"Retail demand is very strong since prices came off," Heraeus trader Alexander Zumpfe said. "Overall, physical demand is lending some support – Asia is also showing steady buying interest, though not on extreme levels."
A 0.4 percent fall in the dollar index took some pressure off of gold. A stronger dollar makes assets priced in the U.S. unit more expensive for holders of other currencies.
Appetite for other assets is also improving. European stocks rose, with investors bullish after Wall Street posted a fourth straight record close and Tokyo's Nikkei hit a seven-year high.
Read More'Devil's metal' burns investors as gold melts down
Gold's inability to retain Friday's 3 percent jump suggests investors are selling into rallies, expecting more losses on the back of the U.S. economic recovery, a robust dollar and expectations that the Federal Reserve will raise rates sooner rather than later.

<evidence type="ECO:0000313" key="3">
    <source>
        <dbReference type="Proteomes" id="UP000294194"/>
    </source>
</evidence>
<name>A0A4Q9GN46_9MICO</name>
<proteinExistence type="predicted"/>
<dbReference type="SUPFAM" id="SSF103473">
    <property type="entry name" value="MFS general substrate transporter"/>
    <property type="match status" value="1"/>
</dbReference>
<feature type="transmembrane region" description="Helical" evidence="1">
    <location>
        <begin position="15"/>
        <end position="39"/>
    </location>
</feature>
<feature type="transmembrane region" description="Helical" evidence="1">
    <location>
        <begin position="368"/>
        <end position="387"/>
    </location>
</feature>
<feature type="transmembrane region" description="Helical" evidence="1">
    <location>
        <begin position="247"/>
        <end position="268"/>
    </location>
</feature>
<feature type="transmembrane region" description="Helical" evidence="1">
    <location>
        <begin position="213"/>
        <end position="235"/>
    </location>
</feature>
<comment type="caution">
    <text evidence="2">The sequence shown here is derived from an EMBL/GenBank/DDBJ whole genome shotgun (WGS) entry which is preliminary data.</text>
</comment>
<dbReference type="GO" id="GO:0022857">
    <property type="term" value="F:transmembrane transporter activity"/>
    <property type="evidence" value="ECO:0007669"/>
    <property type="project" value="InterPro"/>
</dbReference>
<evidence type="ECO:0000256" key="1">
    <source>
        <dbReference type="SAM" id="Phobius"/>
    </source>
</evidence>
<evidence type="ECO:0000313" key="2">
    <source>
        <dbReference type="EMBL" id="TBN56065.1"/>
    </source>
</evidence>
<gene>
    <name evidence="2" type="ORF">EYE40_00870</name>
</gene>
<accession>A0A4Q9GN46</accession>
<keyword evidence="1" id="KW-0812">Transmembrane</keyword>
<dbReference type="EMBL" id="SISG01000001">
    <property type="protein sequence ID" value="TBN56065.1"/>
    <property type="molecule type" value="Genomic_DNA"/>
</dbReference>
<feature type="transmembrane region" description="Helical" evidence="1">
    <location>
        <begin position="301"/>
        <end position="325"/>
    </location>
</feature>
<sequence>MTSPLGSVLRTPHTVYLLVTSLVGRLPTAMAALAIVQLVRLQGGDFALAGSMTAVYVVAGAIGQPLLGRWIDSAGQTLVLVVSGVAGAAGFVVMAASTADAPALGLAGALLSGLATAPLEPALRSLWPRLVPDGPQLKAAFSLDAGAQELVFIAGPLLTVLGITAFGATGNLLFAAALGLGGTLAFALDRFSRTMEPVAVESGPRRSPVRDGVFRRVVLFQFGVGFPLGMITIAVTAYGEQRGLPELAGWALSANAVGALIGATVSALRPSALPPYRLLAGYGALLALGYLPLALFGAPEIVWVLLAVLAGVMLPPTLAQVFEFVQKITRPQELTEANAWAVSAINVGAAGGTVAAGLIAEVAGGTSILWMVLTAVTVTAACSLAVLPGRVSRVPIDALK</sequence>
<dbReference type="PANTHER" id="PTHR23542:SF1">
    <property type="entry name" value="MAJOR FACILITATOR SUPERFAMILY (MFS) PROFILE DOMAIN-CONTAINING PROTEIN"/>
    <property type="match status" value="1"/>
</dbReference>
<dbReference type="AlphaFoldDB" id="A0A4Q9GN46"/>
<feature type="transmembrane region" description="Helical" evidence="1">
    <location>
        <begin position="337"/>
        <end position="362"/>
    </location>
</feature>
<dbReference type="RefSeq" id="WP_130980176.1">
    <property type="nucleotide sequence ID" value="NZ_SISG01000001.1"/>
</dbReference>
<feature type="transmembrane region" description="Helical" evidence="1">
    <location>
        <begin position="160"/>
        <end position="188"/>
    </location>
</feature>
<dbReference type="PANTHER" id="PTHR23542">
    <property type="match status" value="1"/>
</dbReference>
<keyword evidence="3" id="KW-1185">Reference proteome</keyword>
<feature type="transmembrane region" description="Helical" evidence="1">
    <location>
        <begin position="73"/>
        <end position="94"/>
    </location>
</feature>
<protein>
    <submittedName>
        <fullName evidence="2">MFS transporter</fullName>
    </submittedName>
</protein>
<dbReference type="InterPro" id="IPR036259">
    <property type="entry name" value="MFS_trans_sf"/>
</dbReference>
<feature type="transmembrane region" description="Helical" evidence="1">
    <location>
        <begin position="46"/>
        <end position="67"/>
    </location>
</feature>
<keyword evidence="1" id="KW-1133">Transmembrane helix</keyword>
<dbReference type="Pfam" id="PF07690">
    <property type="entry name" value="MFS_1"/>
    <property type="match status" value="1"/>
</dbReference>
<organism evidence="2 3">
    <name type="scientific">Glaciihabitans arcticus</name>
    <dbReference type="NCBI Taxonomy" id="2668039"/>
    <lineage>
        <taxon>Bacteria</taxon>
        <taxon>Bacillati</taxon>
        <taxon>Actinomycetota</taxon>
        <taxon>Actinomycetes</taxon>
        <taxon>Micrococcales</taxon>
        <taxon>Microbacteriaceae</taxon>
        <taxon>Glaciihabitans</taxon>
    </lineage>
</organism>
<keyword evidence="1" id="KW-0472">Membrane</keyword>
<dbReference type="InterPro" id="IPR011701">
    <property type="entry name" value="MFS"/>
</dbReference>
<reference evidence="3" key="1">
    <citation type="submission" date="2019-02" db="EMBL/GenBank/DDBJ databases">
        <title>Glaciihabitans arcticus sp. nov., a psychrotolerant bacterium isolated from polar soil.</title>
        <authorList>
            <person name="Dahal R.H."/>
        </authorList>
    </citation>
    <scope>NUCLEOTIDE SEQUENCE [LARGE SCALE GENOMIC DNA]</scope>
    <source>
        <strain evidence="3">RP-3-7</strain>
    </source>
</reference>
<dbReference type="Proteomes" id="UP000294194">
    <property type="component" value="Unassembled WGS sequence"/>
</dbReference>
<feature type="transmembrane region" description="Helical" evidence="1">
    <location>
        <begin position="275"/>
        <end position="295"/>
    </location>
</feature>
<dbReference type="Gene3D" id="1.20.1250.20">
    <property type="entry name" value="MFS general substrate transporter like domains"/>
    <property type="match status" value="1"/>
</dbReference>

Gold could fall towards $800-$900 an ounce, a level not seen since the 2008/2009 financial crisis, as the metal is no longer seen as a decent portfolio diversifier, hedge fund Red Kite said on Monday.
Holdings of the world's largest gold-backed exchange-traded fund, SPDR Gold Trust, fell 1.8 tons on Monday to 725.36 tons, a six-year low. The fund has seen outflows of 15.8 tonnes so far this month.